The Seattle Series Defines the Current Rays Team
The Rays have just returned from a six game west coast road trip. West coast road trips can be brutal but the Rays started out with an impressive three game sweep of the Oakland A’s. They were all close games but a win is a win. Next up was the Seattle Mariners who were leading the American League West. Unlike the A’s, the Mariners are the crown jewel of the AL West and are in first place and playing .600 baseball. A series win for the Rays would have been huge. Unfortunately, the Rays team that drives us all crazy showed up and the Rays were swept by Felix Hernandez and the red hot Mariners.
How did this happen? Well, it starts with the wildly inconsistent starting pitching. The Rays ran out Drew Smyly, Matt Moore and Chris Archer. Smyly was terrible giving up six runs in five innings. Moore gave up three runs in the first inning and only lasted four and two thirds innings. Archer was all over the place with his fast ball and gave up four runs in five innings. In total, none of the three lasted more than five innings and the trio gave up a combined twelve runs.
Those kind of numbers led to more pressure on the already over used bullpen. In the series, the Rays used seven different relief pitchers for a total of ten appearances. The front end of the bullpen, Alex Colome, Eresmo Ramirez, Xavier Cedeno and Enny Ramero were terrific giving up only one run in seven and two thirds innings. The back end of Steve Geltz, Dana Eveland and Ryan Webb was mostly awful. Eveland gave up two walks in the second game followed by a three run home run off Geltz. In the series finale, Geltz gave up a walk off home run in the bottom of the eleventh and, in essence, he was responsible for two of the losses.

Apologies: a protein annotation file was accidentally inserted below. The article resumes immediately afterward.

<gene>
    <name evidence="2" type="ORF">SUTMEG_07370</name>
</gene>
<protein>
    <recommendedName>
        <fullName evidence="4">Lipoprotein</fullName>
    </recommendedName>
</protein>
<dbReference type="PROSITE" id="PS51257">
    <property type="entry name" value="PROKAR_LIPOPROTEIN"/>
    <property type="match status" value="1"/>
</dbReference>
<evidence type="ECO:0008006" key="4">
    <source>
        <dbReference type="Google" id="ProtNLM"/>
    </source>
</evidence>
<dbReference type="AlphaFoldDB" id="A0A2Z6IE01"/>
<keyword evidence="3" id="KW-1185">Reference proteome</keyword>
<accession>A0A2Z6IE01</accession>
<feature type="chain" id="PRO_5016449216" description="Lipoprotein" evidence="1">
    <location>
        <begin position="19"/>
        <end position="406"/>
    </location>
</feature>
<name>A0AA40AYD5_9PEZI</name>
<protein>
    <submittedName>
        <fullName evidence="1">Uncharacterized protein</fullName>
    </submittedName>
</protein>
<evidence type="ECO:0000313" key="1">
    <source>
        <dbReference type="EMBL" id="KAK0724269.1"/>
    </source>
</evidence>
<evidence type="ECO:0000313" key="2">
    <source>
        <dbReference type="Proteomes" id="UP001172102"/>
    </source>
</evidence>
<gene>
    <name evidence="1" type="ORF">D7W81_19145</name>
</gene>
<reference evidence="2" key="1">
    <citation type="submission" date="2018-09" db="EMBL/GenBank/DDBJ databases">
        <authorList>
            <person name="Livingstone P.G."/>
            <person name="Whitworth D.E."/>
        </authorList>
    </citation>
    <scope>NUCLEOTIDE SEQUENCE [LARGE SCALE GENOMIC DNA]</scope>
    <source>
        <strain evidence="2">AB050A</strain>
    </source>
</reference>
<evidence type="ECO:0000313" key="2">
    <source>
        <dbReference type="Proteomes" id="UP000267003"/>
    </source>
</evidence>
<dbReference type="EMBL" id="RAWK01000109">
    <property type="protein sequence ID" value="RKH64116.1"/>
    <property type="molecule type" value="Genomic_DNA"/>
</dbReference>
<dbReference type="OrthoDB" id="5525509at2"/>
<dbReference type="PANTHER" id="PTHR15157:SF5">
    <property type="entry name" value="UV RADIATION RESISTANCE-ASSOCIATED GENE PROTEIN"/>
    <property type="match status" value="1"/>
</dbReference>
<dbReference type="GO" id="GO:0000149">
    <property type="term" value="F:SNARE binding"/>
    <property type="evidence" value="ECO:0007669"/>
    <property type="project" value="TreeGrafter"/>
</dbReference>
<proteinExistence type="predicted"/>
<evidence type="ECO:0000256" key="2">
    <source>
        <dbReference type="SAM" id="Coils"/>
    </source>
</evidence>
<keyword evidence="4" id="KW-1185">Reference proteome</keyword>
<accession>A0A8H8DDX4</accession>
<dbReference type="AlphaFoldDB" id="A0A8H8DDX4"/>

As if the pitching problems weren’t enough, the Rays offense kept failing to deliver in clutch spots. The troubled foursome of Desmond Jennings, Brad Miller, Logan Morrison and Corey Dickerson went 6 for 35 (.171 BA) with 5 rbi’s. All five rbi’s came on two home runs by Dickerson. For the three games, only five Rays batters drove in a run. At he end of the series, the Rays had four players batting over .250 and six players batting under .200. For the three games, the Rays scored eleven runs and gave up seventeen.
Despite being second in the American League in home runs, the Rays are worse offensively than they were last year. They are fourteenth in the AL in runs scored with 113, last in batting average with .224 and last in on-base percentage with .296. Even worse, they rank fourteenth in driving in runners in scoring position with a .211 average. And, while home runs are a crowd pleaser, only 15 of the Rays 46 have come with men on base. Figures don’t lie and what this shows is that beyond Logan Forsythe, Steve Pearce, Steven Souza Jr. and a surprising Brandon Guyer, there isn’t much hope of someone getting on base and then scoring.
Evan Longoria is trying to take up some of the slack and is third on the Rays in home runs with six and first in rbi’s with seventeen. However, when fellow All Star infielder Robinson Cano of Seattle has twelve home runs and thirty-three rbi’s, you can see that Longo is a long way from carrying the team.
If you are looking for an answer at this point, you will be disappointed because I don’t have one. All I know is that the Rays coaching staff has been a leader in developing pitcher and defensive strategy under Jim Hickey and Tom Foley. They have had a miserable offensive performance for several years under hitting coach Derek Shelton. The Rays stand firmly behind Shelton and claim that he is not the reason for the Rays hitting issues. You can make up your own mind on that issue.
In the end, it all boils down to the leadership of Matt Silverman and Kevin Cash. Silverman is a GM without a lot of experience and Cash has never been known to be a quality hitter or offensive genius in his playing/coaching career. I don’t know if they are solely responsible for this terrible start but somebody has to step up and guide this team out of the offensive slump that seems to have gone on forever.